In November 2016, a report was published following a government-backed independent review chaired by Sir Philip Hampton, Chair of GlaxoSmithKline, and Dame Helen Alexander, Chair of UBM plc, which focused on increasing the number of women in the executive layer of the FTSE 350. The review stated that the UK’s corporate governance code should be amended so that all FTSE 350 companies disclose their gender balance in their annual reports and accounts. As well as setting a goal of one-third of FTSE 350 board members to be female by 2020, the review recommended that at FTSE 100 companies women should make up one-third of the employees who are on, or directly report to, executive committees. The Government has already stated that it will support and promote Lord Davies’s recommendation for a business-led 33 per cent target for FTSE 350 boards by 2020.
On her recent appointment as the UK’s second female Prime Minister, Theresa May pledged to reform corporate governance as one of her top priorities and the Department for Business, Energy & Industrial Strategy has issued a Green Paper on how to improve the UK corporate governance framework, calling on businesses and investors to give their views on what can be done on the issue (consultation closes on 17 February 2017). The Business, Energy and Industrial Strategy Committee is also currently conducting an inquiry into Corporate Governance, examining directors’ duties, executive pay, and the make-up of boards with regards to worker representation and gender balance.
All of these government actions are putting companies under increased pressure to prioritise improvements in corporate governance culture and gender equality. Businesses should view these measures as an opportunity rather than a threat, one where they can take the lead in discussing how best they and the new government can work together to promote gender equality, maximise female contribution to UK economic growth and help deliver a change in culture to better utilise the skills and talents of women throughout their careers. A genuine change in culture can only truly come about if women’s issues are also considered to be men’s issues as well as a UK economic priority.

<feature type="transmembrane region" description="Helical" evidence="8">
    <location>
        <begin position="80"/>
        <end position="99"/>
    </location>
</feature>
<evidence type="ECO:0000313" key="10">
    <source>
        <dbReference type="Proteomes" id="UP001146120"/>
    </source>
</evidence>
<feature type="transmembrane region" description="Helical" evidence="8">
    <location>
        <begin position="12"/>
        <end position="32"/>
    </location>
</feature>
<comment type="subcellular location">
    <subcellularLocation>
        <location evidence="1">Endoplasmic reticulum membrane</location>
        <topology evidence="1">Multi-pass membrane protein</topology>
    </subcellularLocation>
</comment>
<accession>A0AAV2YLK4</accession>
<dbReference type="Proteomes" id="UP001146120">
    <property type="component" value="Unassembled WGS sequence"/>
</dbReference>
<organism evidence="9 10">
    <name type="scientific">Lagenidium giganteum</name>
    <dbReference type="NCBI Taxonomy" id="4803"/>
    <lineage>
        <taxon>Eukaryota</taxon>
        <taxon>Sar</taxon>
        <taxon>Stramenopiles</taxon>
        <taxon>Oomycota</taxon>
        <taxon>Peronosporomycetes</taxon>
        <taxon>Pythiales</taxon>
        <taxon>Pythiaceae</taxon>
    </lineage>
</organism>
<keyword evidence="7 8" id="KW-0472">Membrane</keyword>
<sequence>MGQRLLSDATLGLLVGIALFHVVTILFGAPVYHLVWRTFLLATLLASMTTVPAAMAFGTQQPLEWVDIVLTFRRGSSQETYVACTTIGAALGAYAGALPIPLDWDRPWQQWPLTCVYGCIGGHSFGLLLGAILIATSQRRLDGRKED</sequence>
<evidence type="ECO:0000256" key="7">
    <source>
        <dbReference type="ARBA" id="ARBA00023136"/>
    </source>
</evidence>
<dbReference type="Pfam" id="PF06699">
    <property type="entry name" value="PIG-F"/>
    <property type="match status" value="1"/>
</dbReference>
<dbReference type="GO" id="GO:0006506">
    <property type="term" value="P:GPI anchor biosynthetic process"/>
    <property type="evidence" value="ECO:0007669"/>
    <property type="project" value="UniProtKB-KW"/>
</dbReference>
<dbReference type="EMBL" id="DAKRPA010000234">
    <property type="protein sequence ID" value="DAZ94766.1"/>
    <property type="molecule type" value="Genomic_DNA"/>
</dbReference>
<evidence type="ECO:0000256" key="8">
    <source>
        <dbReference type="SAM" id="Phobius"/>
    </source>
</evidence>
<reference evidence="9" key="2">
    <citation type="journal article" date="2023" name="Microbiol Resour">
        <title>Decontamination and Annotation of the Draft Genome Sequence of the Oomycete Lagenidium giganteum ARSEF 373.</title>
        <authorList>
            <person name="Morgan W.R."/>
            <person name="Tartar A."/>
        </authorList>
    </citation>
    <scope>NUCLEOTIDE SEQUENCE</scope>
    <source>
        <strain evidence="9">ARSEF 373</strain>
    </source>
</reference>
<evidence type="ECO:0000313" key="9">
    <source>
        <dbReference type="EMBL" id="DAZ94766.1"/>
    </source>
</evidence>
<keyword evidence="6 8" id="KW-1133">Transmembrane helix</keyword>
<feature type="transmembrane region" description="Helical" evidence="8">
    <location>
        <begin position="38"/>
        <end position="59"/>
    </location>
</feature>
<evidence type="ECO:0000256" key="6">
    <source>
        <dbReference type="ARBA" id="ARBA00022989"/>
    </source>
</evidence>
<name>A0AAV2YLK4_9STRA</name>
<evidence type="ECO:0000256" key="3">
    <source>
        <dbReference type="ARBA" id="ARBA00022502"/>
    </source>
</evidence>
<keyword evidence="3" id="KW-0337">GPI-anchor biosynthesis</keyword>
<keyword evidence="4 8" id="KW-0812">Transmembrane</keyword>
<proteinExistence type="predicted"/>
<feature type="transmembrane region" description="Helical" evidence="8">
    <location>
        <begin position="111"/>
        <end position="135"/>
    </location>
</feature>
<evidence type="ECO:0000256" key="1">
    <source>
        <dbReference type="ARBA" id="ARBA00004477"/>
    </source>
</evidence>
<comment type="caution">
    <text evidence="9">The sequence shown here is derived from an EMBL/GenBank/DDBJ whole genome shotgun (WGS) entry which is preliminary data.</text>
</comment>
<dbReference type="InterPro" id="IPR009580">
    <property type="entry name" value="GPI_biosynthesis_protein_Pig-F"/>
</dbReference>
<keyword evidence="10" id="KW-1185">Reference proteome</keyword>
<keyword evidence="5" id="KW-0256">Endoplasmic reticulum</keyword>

“I want to turn around the equalities agenda and I want to change people’s perception of what the government is trying to achieve on equality.”
– Rt Hon Theresa May MP (as Women and Equalities Minister) 17 November 2010
In material terms, the government believes it is important to address the gender pay gap and ensure that women are being rewarded equally for their hard work. Of course, there should not be any excuses for paying anyone less because of their background or their gender. However, even if women are paid equally to men, gender inequality will still exist unless there is a change in culture and women feel comfortable in their working environment without being subject to biases or discrimination.
More can also be done to support women in non-traditional jobs, such as engineering and technology; this makes good business sense as it can not only help to breakdown social stereotypes and prejudices but it can make a big difference to companies in fully utilising the talents of many women and addressing the skills deficit. Particularly given the UK’s aging population, gender equality measures can boost economic growth while offsetting the impact of a decreasing workforce. The Women’s Business Council predicted that the UK could add 10% to its GDP by 2030 if all the women that wanted to work were employed. What is more, if the UK had the same female start-up business rate as the US there would be 600,000 more start- ups in the UK which would add £42 billion to the UK economy by 2030.
The business community can take advantage of this period of heightened gender equality debate to show the government and the wider society that they are adopting good practices to break down the barriers preventing women from reaching their full potential in the workplace and are embracing the benefits that diversity can bring. For example, individual companies can examine all levels within their organisations, collect data, set expectations and share best practices in helping to ensure that women get all the support, training and inspiration they need early on in their careers to progress into the top roles. Companies can also consider the incorporation of flexible working arrangements, shared parental leave and re-skilling. This can lead to many commercial improvements in terms of performance, governance and reputation.
By taking action to implement cultural changes, businesses can partner with government to support women in unlocking their potential and to help the UK maintain its reputation as one of the
best places in Europe to do business.